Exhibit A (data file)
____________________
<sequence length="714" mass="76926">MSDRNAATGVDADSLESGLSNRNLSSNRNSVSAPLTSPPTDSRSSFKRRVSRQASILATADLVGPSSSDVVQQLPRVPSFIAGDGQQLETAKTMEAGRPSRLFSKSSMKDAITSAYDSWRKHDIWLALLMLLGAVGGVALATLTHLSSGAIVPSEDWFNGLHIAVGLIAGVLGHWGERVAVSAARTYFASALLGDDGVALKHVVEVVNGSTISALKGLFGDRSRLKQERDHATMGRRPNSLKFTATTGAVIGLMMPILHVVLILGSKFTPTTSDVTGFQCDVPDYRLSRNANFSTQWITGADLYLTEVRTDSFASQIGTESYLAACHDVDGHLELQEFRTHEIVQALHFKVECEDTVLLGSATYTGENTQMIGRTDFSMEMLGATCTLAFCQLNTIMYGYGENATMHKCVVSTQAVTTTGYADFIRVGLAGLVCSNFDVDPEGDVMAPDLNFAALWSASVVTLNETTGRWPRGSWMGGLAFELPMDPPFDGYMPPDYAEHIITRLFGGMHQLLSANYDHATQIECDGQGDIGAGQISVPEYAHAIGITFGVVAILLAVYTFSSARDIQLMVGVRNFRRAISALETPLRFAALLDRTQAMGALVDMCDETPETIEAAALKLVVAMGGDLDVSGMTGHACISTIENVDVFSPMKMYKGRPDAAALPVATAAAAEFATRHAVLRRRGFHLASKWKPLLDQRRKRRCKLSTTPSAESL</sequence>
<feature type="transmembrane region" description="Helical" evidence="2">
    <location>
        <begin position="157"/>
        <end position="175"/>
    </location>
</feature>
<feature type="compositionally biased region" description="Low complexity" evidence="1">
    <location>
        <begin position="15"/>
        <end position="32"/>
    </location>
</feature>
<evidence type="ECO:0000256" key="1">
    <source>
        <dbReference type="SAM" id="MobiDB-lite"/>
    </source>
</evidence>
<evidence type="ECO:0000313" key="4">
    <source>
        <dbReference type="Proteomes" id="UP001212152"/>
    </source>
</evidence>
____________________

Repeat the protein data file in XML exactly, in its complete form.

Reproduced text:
<sequence length="714" mass="76926">MSDRNAATGVDADSLESGLSNRNLSSNRNSVSAPLTSPPTDSRSSFKRRVSRQASILATADLVGPSSSDVVQQLPRVPSFIAGDGQQLETAKTMEAGRPSRLFSKSSMKDAITSAYDSWRKHDIWLALLMLLGAVGGVALATLTHLSSGAIVPSEDWFNGLHIAVGLIAGVLGHWGERVAVSAARTYFASALLGDDGVALKHVVEVVNGSTISALKGLFGDRSRLKQERDHATMGRRPNSLKFTATTGAVIGLMMPILHVVLILGSKFTPTTSDVTGFQCDVPDYRLSRNANFSTQWITGADLYLTEVRTDSFASQIGTESYLAACHDVDGHLELQEFRTHEIVQALHFKVECEDTVLLGSATYTGENTQMIGRTDFSMEMLGATCTLAFCQLNTIMYGYGENATMHKCVVSTQAVTTTGYADFIRVGLAGLVCSNFDVDPEGDVMAPDLNFAALWSASVVTLNETTGRWPRGSWMGGLAFELPMDPPFDGYMPPDYAEHIITRLFGGMHQLLSANYDHATQIECDGQGDIGAGQISVPEYAHAIGITFGVVAILLAVYTFSSARDIQLMVGVRNFRRAISALETPLRFAALLDRTQAMGALVDMCDETPETIEAAALKLVVAMGGDLDVSGMTGHACISTIENVDVFSPMKMYKGRPDAAALPVATAAAAEFATRHAVLRRRGFHLASKWKPLLDQRRKRRCKLSTTPSAESL</sequence>
<feature type="transmembrane region" description="Helical" evidence="2">
    <location>
        <begin position="157"/>
        <end position="175"/>
    </location>
</feature>
<feature type="compositionally biased region" description="Low complexity" evidence="1">
    <location>
        <begin position="15"/>
        <end position="32"/>
    </location>
</feature>
<evidence type="ECO:0000256" key="1">
    <source>
        <dbReference type="SAM" id="MobiDB-lite"/>
    </source>
</evidence>
<evidence type="ECO:0000313" key="4">
    <source>
        <dbReference type="Proteomes" id="UP001212152"/>
    </source>
</evidence>